Complaint alleges that famous national brand cut corners in certifying meat as ‘100% Kosher Beef’
By MORDECAI SPECKTOR
A lawsuit filed in May alleges that Hebrew National, the famous manufacturer of hot dogs and other products throughout the United States, is not living up to its self-proclaimed standard of kosher “as defined by the most stringent Jews who follow Orthodox Jewish Law.”
Hebrew National products are certified kosher by Triangle K, and a firm called AER provides the kosher slaughtering services at facilities in the Midwest, according to a class action complaint filed last month in the Dakota County district court of Minnesota.
The lawsuit filed against ConAgra Foods, doing business as Hebrew National, a Delaware corporation, alleges that employees of AER complained to their bosses that they witnessed procedures at slaughterhouses that “rendered the meat being processed not kosher.”
AER leased space from American Foods Group, LLC, which brought cattle to its facilities — including the Dakota Premium Foods plant in South St. Paul — “to be slaughtered, inspected and certified.”
- On its Web site, Hebrew National touts it products for adhering to the strictest standards for kosher meat.
The complaint, which runs to about 65 pages, notes that employees hired to conduct the kosher slaughtering complained to AER supervisor Rabbi Moshe Fyzakov, and to Rabbi Aryeh Ralbag, co-owner of New York City-based Triangle K, with Rabbi Jehoseph Ralbag, but the higher-ups “did little or nothing to correct the transgressions. Rather, the persons making the complaints were terminated or otherwise threatened with adverse retaliation, such as job transfers to other facilities or states. In turn, non-kosher meat was delivered to ConAgra and packaged, labeled and sold to the public [including the plaintiffs in the lawsuit] as strictly 100% kosher.”
Hart L. Robinovitch, lead attorney for the plaintiffs, told the American Jewish World, that ConAgra Foods has asked that the class action complaint be moved to federal court. Robinovitch, who is a partner in the Zimmerman Reed law firm, based in their Scottsdale, Ariz., office, said that he has not decided whether or not to move to have the case remanded back to the Minnesota district court.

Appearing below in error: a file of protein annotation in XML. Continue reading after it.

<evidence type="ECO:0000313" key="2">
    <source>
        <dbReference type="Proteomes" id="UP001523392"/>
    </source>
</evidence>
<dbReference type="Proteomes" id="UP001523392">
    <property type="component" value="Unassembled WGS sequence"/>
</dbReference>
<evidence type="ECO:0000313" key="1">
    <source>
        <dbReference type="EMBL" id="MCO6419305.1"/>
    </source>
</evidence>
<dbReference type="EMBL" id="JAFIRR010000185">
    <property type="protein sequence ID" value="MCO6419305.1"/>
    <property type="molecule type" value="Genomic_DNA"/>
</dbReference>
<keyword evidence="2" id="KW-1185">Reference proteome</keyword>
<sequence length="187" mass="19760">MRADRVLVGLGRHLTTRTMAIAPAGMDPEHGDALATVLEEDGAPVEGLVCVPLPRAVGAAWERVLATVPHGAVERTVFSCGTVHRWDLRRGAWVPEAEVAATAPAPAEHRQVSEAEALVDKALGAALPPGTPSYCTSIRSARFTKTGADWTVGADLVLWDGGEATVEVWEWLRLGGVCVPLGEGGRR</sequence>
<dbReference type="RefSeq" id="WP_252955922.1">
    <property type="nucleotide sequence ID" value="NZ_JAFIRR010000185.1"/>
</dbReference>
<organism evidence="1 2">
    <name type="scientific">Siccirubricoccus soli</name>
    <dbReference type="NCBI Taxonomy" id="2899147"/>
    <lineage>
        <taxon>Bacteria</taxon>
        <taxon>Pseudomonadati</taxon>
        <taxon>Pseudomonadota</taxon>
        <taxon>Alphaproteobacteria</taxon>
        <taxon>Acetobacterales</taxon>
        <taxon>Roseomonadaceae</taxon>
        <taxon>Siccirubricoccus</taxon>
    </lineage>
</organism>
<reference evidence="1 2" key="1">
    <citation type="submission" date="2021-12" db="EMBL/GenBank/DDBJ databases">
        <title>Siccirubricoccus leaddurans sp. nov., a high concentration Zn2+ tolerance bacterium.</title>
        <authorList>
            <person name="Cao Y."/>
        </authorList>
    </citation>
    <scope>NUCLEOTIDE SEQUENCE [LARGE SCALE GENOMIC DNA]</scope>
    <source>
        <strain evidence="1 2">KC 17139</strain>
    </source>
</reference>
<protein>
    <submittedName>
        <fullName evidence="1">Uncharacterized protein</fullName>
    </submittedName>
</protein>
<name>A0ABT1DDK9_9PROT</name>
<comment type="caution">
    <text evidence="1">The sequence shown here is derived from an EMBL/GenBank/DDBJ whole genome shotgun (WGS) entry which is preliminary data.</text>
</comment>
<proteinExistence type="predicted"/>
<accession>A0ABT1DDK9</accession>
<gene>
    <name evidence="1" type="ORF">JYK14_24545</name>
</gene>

Regarding the substance of the complaint, Robinovitch said today: “Don’t get me wrong here: We’re not saying that they’re passing off pork as kosher products… but in the complaint, as you can see, we went through the different elements and the different requirements for meat to be considered kosher, in terms of the way the cows are slaughtered, and the meat is prepared; and based on our investigation, there were certain things that weren’t conducted properly, in a systematic way, from the way cows were slaughtered, to the way the lungs were inspected or not inspected for imperfections, as is required to meet the standard that the meat is 100 percent kosher,” as defined by the most stringently observant Orthodox Jews following kashrut (Jewish dietary laws).
Robinovitch would not say how many AER employees he has spoken with or who they are. He allowed that his firm did their “due diligence” and spoke with people at various plants that supply meat to Hebrew National.
In fact, the American Jewish World has been hearing complaints from AER employees, and former employees, for more than two years, about deficiencies in the kosher slaughtering operations. It has been difficult to write a conclusive story, because many of the AER employees did not want to go on the record and risk losing their jobs. Former employees even expressed fear for their personal safety, if they were identified in a story.
AER has been hiring men in Israel to work as kosher slaughterers and checkers. One such person, who visited the AJW offices in August 2010, said that AER was treating its employees “like dirt,” housing them in apartments where they slept four to a room on mattresses on the floor. AER “would cheat on the kashrut issue,” said this employee, who displayed IDs from the Dakota Premium Foods plant, and the PM Beef Holdings slaughterhouse in Windom, Minn. The photo IDs both identified him as “rabbi.” AER also did kosher slaughter at plants in Green Bay, Wisc., and in Nebraska.
The Israeli employee of AER also stated that he was paid partial wages in the U.S., and collected most of his wages by sending a friend or family member to the town of Bnei Brak, Israel, where an AER associate doled out the money.
Regarding the class action lawsuit, Robinovitch explained that the plaintiffs thought they were buying products that were 100 percent kosher. Forcing Hebrew National to stop deceiving consumers about the kosher status of their products is “probably our primary reason for filing the lawsuit,” he said.
A secondary aim of the lawsuit, according to Robinovitch, is to seek recompense for the plaintiffs who overpaid for Hebrew National products, which carried a premium price tag based on their reputed kosher quality.
“We will prove that there was a standard overcharge on these products and therefore we will seek monetary relief” for whomever the court determines deserves money back, he said.
Teresa A. Paulsen, ConAgra vice president for communication and external affairs, responded to the AJW’s request for comment on the class action lawsuit. “While we can’t comment on pending litigation, we stand behind the quality of Hebrew National and its Kosher status,” she stated in an e-mail.
The American Jewish World will publish an expanded version of this story in the June 22 print edition.